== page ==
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Apple Possibly Looking to Japanese Expertise to Improve Siri

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Apple CEO Tim Cook hinted that Japan has a big part to play in the company's ongoing development of AI, as he continued his travels around the country via bullet train on Monday.

Speaking to Nikkei Asian Review, Cook revealed that Apple's new advanced R&D center in Yokohama, currently scheduled for completion in December, would focus on "deep engineering" and would be "very different" from the R&D base Apple is building in China, without giving away specifics.

Photo via Tim Cook

However, Cook intimated that one of its main focuses would be on developing Apple's artificial intelligence services - which recently drew some criticism in the press - and emphasized that the company wanted to leverage specifically Japanese expertise in the field.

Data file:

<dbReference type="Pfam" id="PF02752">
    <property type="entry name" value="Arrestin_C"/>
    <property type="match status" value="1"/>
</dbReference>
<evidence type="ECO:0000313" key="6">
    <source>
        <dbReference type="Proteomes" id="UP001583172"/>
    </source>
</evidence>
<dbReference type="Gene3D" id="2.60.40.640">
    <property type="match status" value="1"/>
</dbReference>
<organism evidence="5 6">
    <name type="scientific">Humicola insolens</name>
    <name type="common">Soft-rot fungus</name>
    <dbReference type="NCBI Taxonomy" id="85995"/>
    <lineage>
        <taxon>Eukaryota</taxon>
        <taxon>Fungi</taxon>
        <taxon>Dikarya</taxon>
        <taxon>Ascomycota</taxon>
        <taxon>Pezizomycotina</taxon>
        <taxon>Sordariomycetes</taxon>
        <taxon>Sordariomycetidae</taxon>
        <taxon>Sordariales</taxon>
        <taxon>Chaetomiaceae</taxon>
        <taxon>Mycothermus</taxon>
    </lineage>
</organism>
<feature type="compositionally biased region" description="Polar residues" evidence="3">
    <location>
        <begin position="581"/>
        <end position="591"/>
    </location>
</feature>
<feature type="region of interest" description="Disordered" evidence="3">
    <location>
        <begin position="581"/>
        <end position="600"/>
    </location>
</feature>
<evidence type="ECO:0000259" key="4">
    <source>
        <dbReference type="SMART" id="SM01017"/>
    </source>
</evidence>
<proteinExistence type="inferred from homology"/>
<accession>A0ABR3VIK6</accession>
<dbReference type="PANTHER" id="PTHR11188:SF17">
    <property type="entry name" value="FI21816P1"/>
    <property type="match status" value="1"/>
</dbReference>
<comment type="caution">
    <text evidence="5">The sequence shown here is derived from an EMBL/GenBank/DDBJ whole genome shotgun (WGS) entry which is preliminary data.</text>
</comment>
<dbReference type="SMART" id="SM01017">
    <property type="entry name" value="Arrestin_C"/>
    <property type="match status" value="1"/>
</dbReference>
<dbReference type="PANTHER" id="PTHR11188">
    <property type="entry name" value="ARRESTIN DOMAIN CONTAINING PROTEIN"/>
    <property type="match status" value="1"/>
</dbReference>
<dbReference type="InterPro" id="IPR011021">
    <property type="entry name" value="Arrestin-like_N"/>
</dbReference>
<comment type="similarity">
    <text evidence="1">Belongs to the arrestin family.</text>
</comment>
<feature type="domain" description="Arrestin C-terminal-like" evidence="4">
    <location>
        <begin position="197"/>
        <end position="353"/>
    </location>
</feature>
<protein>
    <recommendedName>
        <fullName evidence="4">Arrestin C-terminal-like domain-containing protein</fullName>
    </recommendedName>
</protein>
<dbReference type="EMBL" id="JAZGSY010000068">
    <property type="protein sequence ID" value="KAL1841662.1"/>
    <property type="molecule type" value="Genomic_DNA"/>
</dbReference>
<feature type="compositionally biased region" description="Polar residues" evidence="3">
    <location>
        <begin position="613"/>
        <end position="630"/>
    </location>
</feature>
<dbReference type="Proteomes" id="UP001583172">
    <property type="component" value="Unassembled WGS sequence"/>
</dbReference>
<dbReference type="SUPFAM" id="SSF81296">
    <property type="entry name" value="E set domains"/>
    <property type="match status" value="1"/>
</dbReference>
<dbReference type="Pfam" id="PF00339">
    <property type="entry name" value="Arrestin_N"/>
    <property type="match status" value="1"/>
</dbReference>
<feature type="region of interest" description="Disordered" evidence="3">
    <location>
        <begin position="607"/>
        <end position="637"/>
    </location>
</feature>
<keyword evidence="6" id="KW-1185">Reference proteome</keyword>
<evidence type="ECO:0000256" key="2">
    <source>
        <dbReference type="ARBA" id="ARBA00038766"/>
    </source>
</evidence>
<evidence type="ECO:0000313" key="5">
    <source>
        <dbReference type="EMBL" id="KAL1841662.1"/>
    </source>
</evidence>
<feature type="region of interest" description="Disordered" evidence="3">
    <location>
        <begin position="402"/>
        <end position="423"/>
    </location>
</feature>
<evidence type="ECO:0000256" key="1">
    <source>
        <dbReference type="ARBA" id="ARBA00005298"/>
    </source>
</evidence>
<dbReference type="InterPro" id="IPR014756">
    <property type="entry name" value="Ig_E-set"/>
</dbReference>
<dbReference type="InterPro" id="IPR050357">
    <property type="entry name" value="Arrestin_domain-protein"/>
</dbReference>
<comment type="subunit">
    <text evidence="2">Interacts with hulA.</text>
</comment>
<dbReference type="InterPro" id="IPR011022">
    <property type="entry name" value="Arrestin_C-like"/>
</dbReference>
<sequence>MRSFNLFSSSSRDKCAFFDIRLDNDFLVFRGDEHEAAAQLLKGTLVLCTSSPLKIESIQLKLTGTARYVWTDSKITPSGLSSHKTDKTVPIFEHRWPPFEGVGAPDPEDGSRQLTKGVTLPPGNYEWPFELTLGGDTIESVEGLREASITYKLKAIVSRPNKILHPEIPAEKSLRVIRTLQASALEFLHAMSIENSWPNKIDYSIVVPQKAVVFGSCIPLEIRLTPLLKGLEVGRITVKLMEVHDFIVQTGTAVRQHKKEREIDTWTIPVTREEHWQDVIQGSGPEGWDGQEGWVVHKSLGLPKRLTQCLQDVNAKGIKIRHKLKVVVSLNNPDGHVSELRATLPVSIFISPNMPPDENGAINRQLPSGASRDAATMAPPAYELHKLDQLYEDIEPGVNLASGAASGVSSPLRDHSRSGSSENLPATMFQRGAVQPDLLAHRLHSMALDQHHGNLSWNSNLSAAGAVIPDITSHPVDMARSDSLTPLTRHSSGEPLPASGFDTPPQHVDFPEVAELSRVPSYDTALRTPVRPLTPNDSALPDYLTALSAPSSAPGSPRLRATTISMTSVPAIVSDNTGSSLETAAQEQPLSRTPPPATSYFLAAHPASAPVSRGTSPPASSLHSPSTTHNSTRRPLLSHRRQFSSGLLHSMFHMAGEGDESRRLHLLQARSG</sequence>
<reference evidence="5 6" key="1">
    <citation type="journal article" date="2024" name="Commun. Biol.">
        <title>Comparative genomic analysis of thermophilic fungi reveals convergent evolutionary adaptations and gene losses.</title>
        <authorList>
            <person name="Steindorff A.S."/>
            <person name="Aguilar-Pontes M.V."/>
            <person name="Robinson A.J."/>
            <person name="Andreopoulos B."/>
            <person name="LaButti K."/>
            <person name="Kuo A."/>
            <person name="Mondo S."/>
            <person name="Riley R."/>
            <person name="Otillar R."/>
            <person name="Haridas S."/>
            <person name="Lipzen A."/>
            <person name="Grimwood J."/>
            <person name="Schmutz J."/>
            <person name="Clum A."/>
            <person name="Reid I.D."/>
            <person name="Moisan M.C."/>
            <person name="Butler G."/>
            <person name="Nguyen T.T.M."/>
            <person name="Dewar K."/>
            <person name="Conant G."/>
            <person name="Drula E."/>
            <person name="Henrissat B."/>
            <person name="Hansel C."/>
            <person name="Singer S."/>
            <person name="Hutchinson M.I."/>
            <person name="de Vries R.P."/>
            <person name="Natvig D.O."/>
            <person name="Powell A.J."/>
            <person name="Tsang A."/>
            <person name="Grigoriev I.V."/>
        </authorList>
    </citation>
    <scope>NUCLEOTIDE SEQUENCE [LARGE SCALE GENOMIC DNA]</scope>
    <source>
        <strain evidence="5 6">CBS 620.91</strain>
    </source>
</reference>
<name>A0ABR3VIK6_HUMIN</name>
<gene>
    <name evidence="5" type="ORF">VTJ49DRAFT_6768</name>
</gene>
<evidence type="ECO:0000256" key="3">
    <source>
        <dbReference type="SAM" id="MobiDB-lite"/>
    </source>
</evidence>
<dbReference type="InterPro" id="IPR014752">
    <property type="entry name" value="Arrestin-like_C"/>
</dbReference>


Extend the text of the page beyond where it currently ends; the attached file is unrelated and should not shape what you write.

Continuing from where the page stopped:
"AI is horizontal in nature, running across all products, and is used in ways that most people don't even think about," said Cook. "We want the AI to increase your battery life, to recommend music to Apple Music subscribers... [to] help you remember where you parked your car."
Japan's robotics heritage is legendary, coming on the back of years of successfully building industrial robots, however the state of its AI research remains ambiguous, given its relative lack of investment in deep learning from large amounts of analyzed data, which U.S. companies like Facebook and Google are already heavily researching.